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#611884 08/10/17 09:24 PM
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Yoda Offline OP
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Interesting color code

Just make it up as you go, I guess.
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For some unexplainable reason...while I was looking at the pictures...I heard Frank Sinatra singing "My Way" inside of my head. crazy


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I had a tech do that ONCE while terminating a backboard for the customers 1A2 key system. Cables were not long enough to re-terminate so the corrections had to be made through the x-connecting.


He was color blind. banghead


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If that is an OSP cable, it needs to terminated on a primary protector. It is a lightning bolt away from burning down the building.


Arthur P. Bloom
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That's funny. All I could hear was "I Do It The WRONG WAY!" Years ago, I knew a long time Bell Telephone station repair man that was color blind. All the crafts people knew, but the foremen didn't. I followed him, one time, on a job and had to terminate a 25 pair on the far end. Of course I followed standard color code. I got a call a few days later and was told NOTHING connected to that cable worked. Not having seen the near end, I decided to start there. Much to my amazement, the cable was paired, but in a way that, the only way to know what was what you had to know how he terminated his end. After that little adventure, I ALSO knew, from that time forward, that he was color blind. I asked him about that and his reply was "Pairs are pairs. Just find them." He was a permanent repair man in a large office building and seldom required any help. I avoided that building. He's retired, but I see him, from time to time, and he still thinks his way was OK.

Arthur is correct. It looks like an OSP cable and it MUST be terminated on a protector block. That is a real dangerous situation for the crafts people working on that as well as a fire hazard.

Rcaman


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The 100 pair is a customer owned figure 8 aerial cable. The strand isn't terminated to anything at this end.it goes into the conduit and underground, but I don't know if it's conduit all the way or not. Wouldn't surprise me if it went direct buried a foot below the conduit/ground level. This whole mess is going to be tore out for a building project this fall.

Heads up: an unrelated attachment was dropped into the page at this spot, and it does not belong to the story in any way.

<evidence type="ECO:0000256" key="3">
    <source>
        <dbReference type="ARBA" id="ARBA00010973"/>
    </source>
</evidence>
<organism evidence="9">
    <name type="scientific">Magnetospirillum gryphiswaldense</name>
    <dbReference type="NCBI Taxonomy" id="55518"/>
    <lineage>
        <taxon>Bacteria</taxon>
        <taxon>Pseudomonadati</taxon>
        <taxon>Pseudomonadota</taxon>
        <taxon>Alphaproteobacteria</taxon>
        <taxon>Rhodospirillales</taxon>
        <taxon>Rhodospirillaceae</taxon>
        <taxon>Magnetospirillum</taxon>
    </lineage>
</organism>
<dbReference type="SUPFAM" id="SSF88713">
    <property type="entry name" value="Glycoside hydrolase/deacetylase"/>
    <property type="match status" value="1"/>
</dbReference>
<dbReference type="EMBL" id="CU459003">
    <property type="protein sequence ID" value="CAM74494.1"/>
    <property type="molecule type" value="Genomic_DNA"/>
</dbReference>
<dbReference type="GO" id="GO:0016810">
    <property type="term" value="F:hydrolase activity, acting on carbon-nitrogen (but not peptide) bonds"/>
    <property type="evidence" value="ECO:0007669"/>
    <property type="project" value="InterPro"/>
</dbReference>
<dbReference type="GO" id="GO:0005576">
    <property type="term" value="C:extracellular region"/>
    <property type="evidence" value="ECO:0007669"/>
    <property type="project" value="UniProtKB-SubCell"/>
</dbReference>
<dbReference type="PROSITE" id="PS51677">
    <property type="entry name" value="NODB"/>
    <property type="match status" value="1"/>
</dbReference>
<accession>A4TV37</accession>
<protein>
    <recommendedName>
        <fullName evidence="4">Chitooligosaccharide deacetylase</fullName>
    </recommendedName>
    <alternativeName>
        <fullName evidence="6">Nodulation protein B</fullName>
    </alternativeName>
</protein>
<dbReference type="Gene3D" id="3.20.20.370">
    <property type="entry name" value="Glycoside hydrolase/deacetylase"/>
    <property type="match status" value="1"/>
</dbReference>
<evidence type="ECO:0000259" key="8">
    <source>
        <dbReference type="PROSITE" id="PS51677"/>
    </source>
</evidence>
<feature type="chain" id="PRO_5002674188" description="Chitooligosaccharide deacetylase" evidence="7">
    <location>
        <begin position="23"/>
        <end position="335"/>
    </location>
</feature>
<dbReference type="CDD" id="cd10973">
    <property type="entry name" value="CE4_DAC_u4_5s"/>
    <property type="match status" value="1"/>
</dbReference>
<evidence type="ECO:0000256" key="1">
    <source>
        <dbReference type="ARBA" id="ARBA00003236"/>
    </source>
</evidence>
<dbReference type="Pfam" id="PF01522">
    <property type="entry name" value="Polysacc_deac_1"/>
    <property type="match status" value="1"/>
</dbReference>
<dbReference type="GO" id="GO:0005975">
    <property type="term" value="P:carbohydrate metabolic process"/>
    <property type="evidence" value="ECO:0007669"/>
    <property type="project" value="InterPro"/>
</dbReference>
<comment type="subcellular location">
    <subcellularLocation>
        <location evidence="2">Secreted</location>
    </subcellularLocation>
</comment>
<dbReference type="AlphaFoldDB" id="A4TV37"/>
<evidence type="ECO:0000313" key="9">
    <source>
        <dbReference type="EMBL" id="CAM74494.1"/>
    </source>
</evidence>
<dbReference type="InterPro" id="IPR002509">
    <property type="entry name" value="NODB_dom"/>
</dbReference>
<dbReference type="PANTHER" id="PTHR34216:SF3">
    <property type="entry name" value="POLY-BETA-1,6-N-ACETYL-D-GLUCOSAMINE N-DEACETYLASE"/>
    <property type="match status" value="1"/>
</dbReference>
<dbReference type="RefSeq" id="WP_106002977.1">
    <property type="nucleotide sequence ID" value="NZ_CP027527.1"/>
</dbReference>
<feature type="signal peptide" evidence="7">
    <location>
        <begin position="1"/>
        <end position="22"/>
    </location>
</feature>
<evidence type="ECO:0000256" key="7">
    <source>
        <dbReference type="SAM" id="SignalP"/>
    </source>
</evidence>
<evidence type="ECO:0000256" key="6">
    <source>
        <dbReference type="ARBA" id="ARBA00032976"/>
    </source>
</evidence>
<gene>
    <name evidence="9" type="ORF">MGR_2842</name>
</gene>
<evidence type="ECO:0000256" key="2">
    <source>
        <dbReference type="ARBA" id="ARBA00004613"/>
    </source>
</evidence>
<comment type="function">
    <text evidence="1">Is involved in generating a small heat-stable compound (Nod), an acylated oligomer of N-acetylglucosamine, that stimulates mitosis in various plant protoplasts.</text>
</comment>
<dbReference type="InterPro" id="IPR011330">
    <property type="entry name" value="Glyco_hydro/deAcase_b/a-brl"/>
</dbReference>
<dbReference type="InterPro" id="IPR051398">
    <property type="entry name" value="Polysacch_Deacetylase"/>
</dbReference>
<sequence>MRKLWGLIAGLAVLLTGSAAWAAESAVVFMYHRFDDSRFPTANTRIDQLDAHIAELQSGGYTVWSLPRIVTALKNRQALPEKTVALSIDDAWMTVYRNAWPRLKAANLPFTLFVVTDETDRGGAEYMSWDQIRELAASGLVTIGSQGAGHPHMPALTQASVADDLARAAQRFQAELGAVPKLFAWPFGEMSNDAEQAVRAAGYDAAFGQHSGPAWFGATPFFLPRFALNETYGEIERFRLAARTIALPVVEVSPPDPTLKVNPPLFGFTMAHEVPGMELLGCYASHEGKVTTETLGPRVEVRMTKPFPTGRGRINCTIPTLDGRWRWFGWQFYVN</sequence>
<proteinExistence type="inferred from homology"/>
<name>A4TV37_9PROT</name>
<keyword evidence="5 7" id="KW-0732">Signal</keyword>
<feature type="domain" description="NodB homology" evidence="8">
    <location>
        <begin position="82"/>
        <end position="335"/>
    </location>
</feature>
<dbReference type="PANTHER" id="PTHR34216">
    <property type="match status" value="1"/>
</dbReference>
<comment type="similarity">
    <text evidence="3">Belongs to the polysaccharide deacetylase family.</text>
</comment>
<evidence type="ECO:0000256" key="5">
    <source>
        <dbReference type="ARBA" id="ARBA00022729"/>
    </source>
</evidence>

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Not an "interesting" color code. An "incorrect" color code.

I have here among my favorite telephone repair souvenirs a chunk of 25-pair Cat5e cable (don't ask) terminated on a 66M block. It was found by me when I was called, via a third party vendor of Hoot&Holler over IP equipment, when their client, a well-known Wall Street stock trading business, couldn't get anything working at a new satellite storefront location.

The "installer," an employee of the client, whose business card identified him as a "Vice President / Telecom" did not know about the physical make-up of a Cat5e terminal block, with the slight spacing differential between pairs, did not understand the concept of "color code" and probably wouldn't be able, in the words of an old foreman of mine, "to tell a diode from a Buick."

In descending order, he punched down a pair, then left a half-pair, then punched down another pair, then left a half pair, etc, so that when he was finished, there were more wires left over than there were pins on the block. Here's the color "code" that he used:

24 vio/brn

skip one pin

15 blk/sl

skip one pin

14 blk/brn

skip one pin

25 vio/sl

skip one pin

23 vio/grn

skip one pin

17 yel/or

skip one pin

19 yel/brn

skip one pin

11 blk/bl

skip one pin

22 vio/or

skip one pin

4 wh/brn

skip one pin

21 vio/bl

skip one pin

3 wh/grn

The rest of the pairs were left hanging.

He did not mount the block on an 89-type bracket, and the sheath of the cable was stripped back 6 inches or so and left flying.


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Another story about a screw-up employee: I had been retired a few years, going about my new business as an interconnect owner, and ordered a 13th POTS line for a client. I trenched in two 12-pair BSW's and abandoned the original 12-pair, because it was noisy and went to a point in the building that was not really an efficient location. The two new service wires went from the eye-level terminal on the pole to the basement of the subscriber. I transferred over all 12 original lines, placed the order for the 13th line, and waited. And waited.

I got a text saying that the 13th line had been installed, but when I listened to the 13th pair (Blue/white of the 2nd cable) I heard nuttin. I tried running the block to trip the line. Nuttin. I tried going across each pair. Nuttin.

I went out to the pole to see what had happened to my dial tone, and found that the elderly VZ retired employee, whom I knew to be a station installer, working per diem for the summer, had used the green (R) side of the red/green pair, and the red (T) side of the red/brown pair. When I caught up with him a few days later, and interrogated him as why he used the Ring side of pair 20, and the Tip side of pair 21, when he should have used the T&R of pair 13, he said that the first pair is always red-green, and he made a mistake by using split pairs, but "what difference does it make...you found the line, didn't you?"

Apparently, in his long career, the most complicated wiring scheme he had ever encountered was a 42A block fed with a quad wire. First pair, red/green.


Arthur P. Bloom
"30 years of faithful service...15 years on hold"


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